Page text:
sunscald


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sunscald

[′sən‚skȯld]
(plant pathology)
An injury to woody plants which results in local death of the plant tissues; in summer it is caused by excessive action of the sun's rays, in winter, by the great variation of temperature on the side of trees that is exposed to the sun in cold weather.
References in periodicals archive ?
Increased airflow can delay the onset of early and late blight, two common fungal diseases of tomatoes, but increased sunlight means sunscald could be more problematic.
Damage to a tree--such as wounds in a tree's outer bark from fire, sunscald, tunneling bark beetles, gnawing rodents or broken branches--are an inevitable part of its lifecycle.
Sunscald is especially troublesome on evergreens planted on the south side of a building.
Key words: bark colour, white birch, cambium temperatures, trembling aspen, sunscald, boreal forest, deciduous trees
A magnesium deficiency could show up as leaf drop, poor production, or sunscald of the fruit, so you might want to add dolomite lime, talc or Epsom salts.
They are blossom-end rot, cracking or catfacing, and sunscald. One of the most common fruit disorders is blossom-end rot.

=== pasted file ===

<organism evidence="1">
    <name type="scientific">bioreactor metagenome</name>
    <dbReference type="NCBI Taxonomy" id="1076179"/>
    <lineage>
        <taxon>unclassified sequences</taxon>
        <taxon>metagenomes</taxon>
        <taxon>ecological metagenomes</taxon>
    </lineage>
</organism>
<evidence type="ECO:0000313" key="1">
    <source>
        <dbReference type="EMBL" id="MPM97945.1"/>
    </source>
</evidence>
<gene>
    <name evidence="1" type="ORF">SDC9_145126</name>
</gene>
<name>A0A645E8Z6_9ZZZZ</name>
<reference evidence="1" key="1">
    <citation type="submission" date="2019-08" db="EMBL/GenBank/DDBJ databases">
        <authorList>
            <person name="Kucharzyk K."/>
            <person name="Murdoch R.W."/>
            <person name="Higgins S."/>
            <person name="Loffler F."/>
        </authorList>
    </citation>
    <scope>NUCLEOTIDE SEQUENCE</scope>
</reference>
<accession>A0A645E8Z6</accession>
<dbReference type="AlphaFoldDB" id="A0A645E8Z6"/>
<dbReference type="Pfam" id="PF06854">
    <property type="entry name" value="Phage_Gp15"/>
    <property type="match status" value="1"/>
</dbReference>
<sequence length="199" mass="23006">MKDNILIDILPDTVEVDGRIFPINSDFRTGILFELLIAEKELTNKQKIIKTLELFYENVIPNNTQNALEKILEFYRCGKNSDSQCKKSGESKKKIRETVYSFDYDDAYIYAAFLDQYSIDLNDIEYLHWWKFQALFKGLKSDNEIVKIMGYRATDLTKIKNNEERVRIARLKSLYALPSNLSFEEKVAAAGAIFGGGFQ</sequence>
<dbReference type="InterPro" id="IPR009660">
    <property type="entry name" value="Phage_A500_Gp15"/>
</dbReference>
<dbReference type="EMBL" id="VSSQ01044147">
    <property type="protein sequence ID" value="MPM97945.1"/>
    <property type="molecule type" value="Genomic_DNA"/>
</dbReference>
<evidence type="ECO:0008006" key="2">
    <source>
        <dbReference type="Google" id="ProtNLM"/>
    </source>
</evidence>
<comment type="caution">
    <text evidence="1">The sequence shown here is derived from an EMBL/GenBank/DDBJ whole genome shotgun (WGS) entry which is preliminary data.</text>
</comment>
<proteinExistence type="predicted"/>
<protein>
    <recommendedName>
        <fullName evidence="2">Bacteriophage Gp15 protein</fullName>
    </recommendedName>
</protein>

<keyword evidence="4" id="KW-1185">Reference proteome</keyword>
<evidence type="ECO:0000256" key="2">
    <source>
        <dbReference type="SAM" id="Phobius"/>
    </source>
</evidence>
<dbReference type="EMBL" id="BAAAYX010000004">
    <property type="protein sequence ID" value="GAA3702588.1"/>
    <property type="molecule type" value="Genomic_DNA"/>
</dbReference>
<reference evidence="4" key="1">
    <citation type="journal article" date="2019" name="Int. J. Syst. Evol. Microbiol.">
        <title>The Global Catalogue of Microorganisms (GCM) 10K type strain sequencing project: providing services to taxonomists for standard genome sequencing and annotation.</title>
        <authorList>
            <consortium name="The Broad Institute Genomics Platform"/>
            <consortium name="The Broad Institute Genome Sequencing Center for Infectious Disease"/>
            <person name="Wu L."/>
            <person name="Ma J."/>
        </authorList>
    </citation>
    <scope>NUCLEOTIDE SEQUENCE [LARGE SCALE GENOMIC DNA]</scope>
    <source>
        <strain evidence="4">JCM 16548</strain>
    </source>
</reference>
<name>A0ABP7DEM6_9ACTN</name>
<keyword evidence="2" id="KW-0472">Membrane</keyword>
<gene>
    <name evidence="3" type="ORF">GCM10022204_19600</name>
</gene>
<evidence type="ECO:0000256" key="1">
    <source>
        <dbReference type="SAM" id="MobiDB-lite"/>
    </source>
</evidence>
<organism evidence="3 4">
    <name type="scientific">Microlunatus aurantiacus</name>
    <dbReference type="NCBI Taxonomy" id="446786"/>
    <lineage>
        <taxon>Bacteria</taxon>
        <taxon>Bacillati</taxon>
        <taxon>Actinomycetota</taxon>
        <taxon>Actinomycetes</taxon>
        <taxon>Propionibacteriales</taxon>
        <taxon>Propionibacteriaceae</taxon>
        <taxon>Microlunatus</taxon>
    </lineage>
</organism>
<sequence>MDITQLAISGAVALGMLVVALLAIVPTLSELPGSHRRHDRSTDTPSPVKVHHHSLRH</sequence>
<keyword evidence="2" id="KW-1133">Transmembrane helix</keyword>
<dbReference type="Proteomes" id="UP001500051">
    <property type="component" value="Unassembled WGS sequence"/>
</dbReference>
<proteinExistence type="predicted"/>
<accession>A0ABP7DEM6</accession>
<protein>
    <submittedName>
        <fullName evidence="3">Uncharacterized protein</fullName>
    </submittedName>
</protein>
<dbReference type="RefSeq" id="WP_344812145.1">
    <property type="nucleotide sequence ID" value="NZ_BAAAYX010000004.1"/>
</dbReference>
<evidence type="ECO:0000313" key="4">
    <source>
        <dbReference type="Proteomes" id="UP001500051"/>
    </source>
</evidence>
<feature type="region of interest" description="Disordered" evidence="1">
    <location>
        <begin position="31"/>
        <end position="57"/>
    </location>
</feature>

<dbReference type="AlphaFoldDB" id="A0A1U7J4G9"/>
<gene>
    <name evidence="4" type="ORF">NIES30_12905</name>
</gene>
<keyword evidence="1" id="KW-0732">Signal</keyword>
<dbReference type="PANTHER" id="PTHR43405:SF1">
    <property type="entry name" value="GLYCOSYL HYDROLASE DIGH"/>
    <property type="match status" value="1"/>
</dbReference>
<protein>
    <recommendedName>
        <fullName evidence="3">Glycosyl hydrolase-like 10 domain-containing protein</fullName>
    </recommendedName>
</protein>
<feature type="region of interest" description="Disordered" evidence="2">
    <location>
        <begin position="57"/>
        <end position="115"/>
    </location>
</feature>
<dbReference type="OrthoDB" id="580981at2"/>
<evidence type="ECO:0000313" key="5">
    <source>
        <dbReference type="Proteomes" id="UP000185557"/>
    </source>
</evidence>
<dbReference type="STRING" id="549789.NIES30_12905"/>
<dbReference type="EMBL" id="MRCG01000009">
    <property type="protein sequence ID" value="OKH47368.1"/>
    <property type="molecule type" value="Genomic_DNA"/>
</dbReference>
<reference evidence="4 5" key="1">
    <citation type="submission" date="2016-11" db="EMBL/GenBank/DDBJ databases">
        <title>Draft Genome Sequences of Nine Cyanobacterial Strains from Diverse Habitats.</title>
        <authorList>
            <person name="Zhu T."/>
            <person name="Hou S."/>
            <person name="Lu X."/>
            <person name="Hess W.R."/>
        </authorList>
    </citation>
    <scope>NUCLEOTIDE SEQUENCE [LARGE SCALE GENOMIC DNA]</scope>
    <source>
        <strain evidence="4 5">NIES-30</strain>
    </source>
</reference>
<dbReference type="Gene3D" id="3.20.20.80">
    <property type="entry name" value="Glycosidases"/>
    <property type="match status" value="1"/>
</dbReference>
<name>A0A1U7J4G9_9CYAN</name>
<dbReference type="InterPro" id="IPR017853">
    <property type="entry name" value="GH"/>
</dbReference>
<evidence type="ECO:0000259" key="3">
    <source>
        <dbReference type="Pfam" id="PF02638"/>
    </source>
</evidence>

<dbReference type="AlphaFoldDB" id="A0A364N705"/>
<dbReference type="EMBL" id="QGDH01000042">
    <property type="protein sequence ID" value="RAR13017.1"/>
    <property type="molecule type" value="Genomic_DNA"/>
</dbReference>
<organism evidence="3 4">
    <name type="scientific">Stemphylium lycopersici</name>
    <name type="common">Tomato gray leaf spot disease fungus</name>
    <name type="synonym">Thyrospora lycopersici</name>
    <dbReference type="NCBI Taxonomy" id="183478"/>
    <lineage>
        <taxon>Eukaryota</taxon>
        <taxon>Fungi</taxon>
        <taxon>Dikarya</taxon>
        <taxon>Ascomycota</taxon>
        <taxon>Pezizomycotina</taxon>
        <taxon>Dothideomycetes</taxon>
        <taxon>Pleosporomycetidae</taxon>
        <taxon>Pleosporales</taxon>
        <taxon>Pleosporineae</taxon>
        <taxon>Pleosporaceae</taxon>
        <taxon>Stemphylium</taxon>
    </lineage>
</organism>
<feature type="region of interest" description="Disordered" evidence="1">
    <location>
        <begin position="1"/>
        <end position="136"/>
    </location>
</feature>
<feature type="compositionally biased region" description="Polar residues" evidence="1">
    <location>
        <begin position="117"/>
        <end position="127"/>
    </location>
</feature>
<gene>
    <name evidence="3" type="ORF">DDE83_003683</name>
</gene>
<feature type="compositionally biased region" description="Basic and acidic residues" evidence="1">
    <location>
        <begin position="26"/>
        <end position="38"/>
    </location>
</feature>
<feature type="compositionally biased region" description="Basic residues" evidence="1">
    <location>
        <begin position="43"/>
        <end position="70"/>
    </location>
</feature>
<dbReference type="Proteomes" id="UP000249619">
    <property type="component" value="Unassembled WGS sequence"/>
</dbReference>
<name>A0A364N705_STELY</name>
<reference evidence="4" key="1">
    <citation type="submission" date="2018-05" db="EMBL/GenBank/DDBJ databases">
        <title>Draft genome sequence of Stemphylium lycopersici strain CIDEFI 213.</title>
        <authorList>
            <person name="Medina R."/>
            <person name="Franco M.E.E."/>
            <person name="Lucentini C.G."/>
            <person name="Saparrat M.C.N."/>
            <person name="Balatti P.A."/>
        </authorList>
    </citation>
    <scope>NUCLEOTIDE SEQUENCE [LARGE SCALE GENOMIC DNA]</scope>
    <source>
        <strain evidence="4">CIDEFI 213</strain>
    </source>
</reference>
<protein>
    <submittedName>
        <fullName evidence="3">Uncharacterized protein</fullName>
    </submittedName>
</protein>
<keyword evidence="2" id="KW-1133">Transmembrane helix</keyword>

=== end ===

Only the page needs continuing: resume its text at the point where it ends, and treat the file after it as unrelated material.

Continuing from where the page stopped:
Overpruning large trees can be extremely damaging, resulting in sunscald, decay, excessive sprouting, excess loss of the photosynthetic area, root decline, and even death.
It bore scars and cracks and suffered sunscald. It wasn't exactly the prettiest fruit on the market block.
Recently planted trees and ones with thin bark are prone to sunscald which typically occurs on the south or southwest side of trunks.
In climates where searing sun regularly beats down on exposed, developing tomatoes, sunscald poses a definite concern.
A: Trees do not need to be shaded in this way (yarn bombing) to prevent sunscald. If the yarn is biodegradable, it will eventually decompose, in which case it will not girdle the tree.
Antitranspirant (also antidesiccant) A liquid sprayed on plants to reduce water loss, transplant shock, windburn, and sunscald.